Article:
Sizing up the City: Urban form and transport in New Zealand Edited by Philippa Howden-Chapman, Keriata Stuart and Ralph Chapman, Steele Roberts Publishers, RRP $29.99, ISBN 978-1-877577-27-7, Available now.
Sizing up the City is a collection of essays explaining how the city works: where we live, how we get around and the wider effect those decisions have on our lives. The love affair with the car is broken down, graphed, and a blueprint for a more liveable city is put in its place.
Sizing up the City should be required reading for politicians, trainspotters, cyclists, and anyone who lives in a city or uses a motor vehicle on a regular basis. Unfortunately, much like the required reading you endured at school, Sizing up the City is rather dry. That’s not to say I didn’t get into it – I did – I agreed with many of the conclusions both heartily and out loud – but it was in no way light reading.
Sizing up the City is a collection of academic research, but reads as a call to arms. For example, one quoted survey found that in New Zealand “81% of total travel time was spent as either a passenger or driver in a private motor vehicle.” Another suggested that returning the number of bicycles on Auckland’s roads to 1980s levels would save around $200 million in healthcare annually. Annually! And before you say ‘cycling in Auckland is too dangerous,’ the study goes onto suggest that around 116 lives would be saved each year. An overseas study is quoted as suggesting that, controlling for all factors, “cycling to work is associated with a 28% reduction in mortality.”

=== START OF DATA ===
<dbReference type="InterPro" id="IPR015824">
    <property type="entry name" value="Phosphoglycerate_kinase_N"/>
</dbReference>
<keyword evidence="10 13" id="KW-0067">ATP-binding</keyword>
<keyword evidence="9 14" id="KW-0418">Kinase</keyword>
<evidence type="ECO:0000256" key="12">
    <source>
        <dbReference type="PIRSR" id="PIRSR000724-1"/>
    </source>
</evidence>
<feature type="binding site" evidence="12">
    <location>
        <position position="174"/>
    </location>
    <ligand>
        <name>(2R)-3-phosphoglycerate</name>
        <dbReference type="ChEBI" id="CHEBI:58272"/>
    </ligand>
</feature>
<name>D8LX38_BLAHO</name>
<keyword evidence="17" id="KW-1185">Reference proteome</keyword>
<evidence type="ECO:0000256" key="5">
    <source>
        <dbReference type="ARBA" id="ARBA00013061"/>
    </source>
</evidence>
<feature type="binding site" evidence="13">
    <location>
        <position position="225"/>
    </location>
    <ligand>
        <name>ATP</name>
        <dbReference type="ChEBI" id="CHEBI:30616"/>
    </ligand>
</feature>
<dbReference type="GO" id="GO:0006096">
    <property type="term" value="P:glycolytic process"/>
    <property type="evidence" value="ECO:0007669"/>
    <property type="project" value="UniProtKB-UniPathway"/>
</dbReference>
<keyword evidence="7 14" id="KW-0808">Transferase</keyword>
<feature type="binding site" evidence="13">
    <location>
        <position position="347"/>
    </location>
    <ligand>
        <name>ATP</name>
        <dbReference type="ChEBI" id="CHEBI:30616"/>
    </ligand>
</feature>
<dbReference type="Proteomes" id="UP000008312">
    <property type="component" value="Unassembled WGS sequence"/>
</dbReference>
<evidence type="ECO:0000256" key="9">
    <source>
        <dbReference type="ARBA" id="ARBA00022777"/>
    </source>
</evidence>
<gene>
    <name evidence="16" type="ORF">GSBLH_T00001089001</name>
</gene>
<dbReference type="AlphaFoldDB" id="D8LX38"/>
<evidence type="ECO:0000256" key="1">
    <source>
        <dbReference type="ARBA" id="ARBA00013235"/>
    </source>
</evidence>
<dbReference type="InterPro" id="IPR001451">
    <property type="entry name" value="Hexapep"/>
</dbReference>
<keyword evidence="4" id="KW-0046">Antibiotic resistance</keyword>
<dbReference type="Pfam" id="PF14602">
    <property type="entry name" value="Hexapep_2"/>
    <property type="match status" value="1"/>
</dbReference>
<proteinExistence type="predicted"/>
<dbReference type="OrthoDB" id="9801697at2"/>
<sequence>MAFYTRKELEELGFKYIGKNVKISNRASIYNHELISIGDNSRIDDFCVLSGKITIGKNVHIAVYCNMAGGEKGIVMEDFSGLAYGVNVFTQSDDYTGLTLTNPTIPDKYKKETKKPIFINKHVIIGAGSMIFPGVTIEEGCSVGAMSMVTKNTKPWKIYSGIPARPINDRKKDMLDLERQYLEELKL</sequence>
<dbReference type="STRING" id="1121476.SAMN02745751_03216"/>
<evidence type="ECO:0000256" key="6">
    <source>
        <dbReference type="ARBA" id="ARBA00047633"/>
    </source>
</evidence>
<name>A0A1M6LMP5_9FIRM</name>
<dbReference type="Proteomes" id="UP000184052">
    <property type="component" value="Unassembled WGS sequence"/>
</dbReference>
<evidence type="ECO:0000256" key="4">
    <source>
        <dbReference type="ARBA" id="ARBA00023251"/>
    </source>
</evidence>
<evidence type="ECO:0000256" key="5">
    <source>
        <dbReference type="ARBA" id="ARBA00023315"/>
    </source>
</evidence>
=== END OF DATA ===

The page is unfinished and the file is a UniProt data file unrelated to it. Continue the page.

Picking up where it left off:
Sizing up the City is focused largely on Auckland, but that’s understandable, because not only is it (arguably) New Zealand’s bestest city, it has the most cars and the most transport-related issues. Still, most of the information is applicable to other cities, both in New Zealand and around the world.
Sizing up the City is produced as a PDF. I had no trouble viewing it on my Kobo ereader, but I found it was better on my computer. The larger screensize, and the ability to search the document made for a more enjoyable reading experience, but this is just a reflection of the faults of the Kobo, rather then the format.
It would be a stretch to say I enjoyed reading Sizing up the City, but it was an absorbing and very worthwhile read. Recommended.